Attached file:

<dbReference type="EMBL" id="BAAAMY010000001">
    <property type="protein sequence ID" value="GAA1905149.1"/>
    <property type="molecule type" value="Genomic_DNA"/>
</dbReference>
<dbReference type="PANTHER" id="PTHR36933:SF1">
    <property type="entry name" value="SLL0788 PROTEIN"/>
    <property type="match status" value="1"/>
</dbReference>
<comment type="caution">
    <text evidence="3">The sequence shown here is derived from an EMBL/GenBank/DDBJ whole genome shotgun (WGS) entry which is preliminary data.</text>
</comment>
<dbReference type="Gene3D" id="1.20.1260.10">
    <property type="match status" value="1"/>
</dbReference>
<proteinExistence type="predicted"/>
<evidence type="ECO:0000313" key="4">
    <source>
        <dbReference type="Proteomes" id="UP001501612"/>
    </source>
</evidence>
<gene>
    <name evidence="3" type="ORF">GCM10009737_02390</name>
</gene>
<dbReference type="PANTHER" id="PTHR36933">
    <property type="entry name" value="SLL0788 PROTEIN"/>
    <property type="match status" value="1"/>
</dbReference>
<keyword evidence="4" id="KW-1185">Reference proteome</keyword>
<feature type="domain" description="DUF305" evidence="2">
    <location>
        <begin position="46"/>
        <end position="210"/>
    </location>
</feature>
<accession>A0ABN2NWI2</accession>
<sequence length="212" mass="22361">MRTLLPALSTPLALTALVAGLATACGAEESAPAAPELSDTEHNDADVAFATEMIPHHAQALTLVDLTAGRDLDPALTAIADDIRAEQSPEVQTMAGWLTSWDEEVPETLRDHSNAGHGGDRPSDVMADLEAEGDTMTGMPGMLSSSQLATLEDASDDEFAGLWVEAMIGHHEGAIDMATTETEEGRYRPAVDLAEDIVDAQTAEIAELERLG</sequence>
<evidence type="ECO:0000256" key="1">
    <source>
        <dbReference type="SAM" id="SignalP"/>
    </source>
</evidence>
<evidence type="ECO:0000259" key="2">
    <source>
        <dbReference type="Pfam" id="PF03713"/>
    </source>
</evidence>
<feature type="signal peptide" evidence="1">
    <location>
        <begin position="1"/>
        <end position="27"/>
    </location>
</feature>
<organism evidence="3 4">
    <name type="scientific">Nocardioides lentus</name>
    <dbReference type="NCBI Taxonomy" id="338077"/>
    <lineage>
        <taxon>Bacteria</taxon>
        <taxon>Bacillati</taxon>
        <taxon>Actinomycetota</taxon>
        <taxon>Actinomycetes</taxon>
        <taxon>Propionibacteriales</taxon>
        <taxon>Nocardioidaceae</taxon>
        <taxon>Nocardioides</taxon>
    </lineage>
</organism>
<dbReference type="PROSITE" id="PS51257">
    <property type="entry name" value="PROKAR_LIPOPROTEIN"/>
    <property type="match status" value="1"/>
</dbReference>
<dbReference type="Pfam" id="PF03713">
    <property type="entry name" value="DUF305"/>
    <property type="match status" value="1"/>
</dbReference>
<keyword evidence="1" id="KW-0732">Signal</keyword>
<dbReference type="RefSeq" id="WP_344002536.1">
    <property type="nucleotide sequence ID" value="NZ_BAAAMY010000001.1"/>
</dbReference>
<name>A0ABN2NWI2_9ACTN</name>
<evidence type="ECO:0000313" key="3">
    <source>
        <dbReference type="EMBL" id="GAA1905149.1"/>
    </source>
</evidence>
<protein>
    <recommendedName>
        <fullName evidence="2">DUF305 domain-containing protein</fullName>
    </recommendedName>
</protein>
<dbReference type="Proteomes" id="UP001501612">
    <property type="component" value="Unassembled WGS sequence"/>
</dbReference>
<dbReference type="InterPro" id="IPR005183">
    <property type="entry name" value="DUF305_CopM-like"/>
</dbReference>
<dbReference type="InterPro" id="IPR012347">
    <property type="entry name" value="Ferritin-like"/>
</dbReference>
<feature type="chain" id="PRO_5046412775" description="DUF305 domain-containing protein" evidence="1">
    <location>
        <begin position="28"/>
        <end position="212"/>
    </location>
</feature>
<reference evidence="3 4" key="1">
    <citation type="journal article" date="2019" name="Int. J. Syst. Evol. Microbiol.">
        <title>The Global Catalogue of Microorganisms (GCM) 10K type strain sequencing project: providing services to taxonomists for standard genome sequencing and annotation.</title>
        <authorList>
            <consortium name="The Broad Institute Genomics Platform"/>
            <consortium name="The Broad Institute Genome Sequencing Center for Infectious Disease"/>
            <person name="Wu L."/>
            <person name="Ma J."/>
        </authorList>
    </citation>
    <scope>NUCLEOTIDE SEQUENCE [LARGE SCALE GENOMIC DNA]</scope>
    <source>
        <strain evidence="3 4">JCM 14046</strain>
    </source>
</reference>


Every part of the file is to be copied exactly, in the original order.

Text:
<dbReference type="EMBL" id="BAAAMY010000001">
    <property type="protein sequence ID" value="GAA1905149.1"/>
    <property type="molecule type" value="Genomic_DNA"/>
</dbReference>
<dbReference type="PANTHER" id="PTHR36933:SF1">
    <property type="entry name" value="SLL0788 PROTEIN"/>
    <property type="match status" value="1"/>
</dbReference>
<comment type="caution">
    <text evidence="3">The sequence shown here is derived from an EMBL/GenBank/DDBJ whole genome shotgun (WGS) entry which is preliminary data.</text>
</comment>
<dbReference type="Gene3D" id="1.20.1260.10">
    <property type="match status" value="1"/>
</dbReference>
<proteinExistence type="predicted"/>
<evidence type="ECO:0000313" key="4">
    <source>
        <dbReference type="Proteomes" id="UP001501612"/>
    </source>
</evidence>
<gene>
    <name evidence="3" type="ORF">GCM10009737_02390</name>
</gene>
<dbReference type="PANTHER" id="PTHR36933">
    <property type="entry name" value="SLL0788 PROTEIN"/>
    <property type="match status" value="1"/>
</dbReference>
<keyword evidence="4" id="KW-1185">Reference proteome</keyword>
<feature type="domain" description="DUF305" evidence="2">
    <location>
        <begin position="46"/>
        <end position="210"/>
    </location>
</feature>
<accession>A0ABN2NWI2</accession>
<sequence length="212" mass="22361">MRTLLPALSTPLALTALVAGLATACGAEESAPAAPELSDTEHNDADVAFATEMIPHHAQALTLVDLTAGRDLDPALTAIADDIRAEQSPEVQTMAGWLTSWDEEVPETLRDHSNAGHGGDRPSDVMADLEAEGDTMTGMPGMLSSSQLATLEDASDDEFAGLWVEAMIGHHEGAIDMATTETEEGRYRPAVDLAEDIVDAQTAEIAELERLG</sequence>
<evidence type="ECO:0000256" key="1">
    <source>
        <dbReference type="SAM" id="SignalP"/>
    </source>
</evidence>
<evidence type="ECO:0000259" key="2">
    <source>
        <dbReference type="Pfam" id="PF03713"/>
    </source>
</evidence>
<feature type="signal peptide" evidence="1">
    <location>
        <begin position="1"/>
        <end position="27"/>
    </location>
</feature>
<organism evidence="3 4">
    <name type="scientific">Nocardioides lentus</name>
    <dbReference type="NCBI Taxonomy" id="338077"/>
    <lineage>
        <taxon>Bacteria</taxon>
        <taxon>Bacillati</taxon>
        <taxon>Actinomycetota</taxon>
        <taxon>Actinomycetes</taxon>
        <taxon>Propionibacteriales</taxon>
        <taxon>Nocardioidaceae</taxon>
        <taxon>Nocardioides</taxon>
    </lineage>
</organism>
<dbReference type="PROSITE" id="PS51257">
    <property type="entry name" value="PROKAR_LIPOPROTEIN"/>
    <property type="match status" value="1"/>
</dbReference>
<dbReference type="Pfam" id="PF03713">
    <property type="entry name" value="DUF305"/>
    <property type="match status" value="1"/>
</dbReference>
<keyword evidence="1" id="KW-0732">Signal</keyword>
<dbReference type="RefSeq" id="WP_344002536.1">
    <property type="nucleotide sequence ID" value="NZ_BAAAMY010000001.1"/>
</dbReference>
<name>A0ABN2NWI2_9ACTN</name>
<evidence type="ECO:0000313" key="3">
    <source>
        <dbReference type="EMBL" id="GAA1905149.1"/>
    </source>
</evidence>
<protein>
    <recommendedName>
        <fullName evidence="2">DUF305 domain-containing protein</fullName>
    </recommendedName>
</protein>
<dbReference type="Proteomes" id="UP001501612">
    <property type="component" value="Unassembled WGS sequence"/>
</dbReference>
<dbReference type="InterPro" id="IPR005183">
    <property type="entry name" value="DUF305_CopM-like"/>
</dbReference>
<dbReference type="InterPro" id="IPR012347">
    <property type="entry name" value="Ferritin-like"/>
</dbReference>
<feature type="chain" id="PRO_5046412775" description="DUF305 domain-containing protein" evidence="1">
    <location>
        <begin position="28"/>
        <end position="212"/>
    </location>
</feature>
<reference evidence="3 4" key="1">
    <citation type="journal article" date="2019" name="Int. J. Syst. Evol. Microbiol.">
        <title>The Global Catalogue of Microorganisms (GCM) 10K type strain sequencing project: providing services to taxonomists for standard genome sequencing and annotation.</title>
        <authorList>
            <consortium name="The Broad Institute Genomics Platform"/>
            <consortium name="The Broad Institute Genome Sequencing Center for Infectious Disease"/>
            <person name="Wu L."/>
            <person name="Ma J."/>
        </authorList>
    </citation>
    <scope>NUCLEOTIDE SEQUENCE [LARGE SCALE GENOMIC DNA]</scope>
    <source>
        <strain evidence="3 4">JCM 14046</strain>
    </source>
</reference>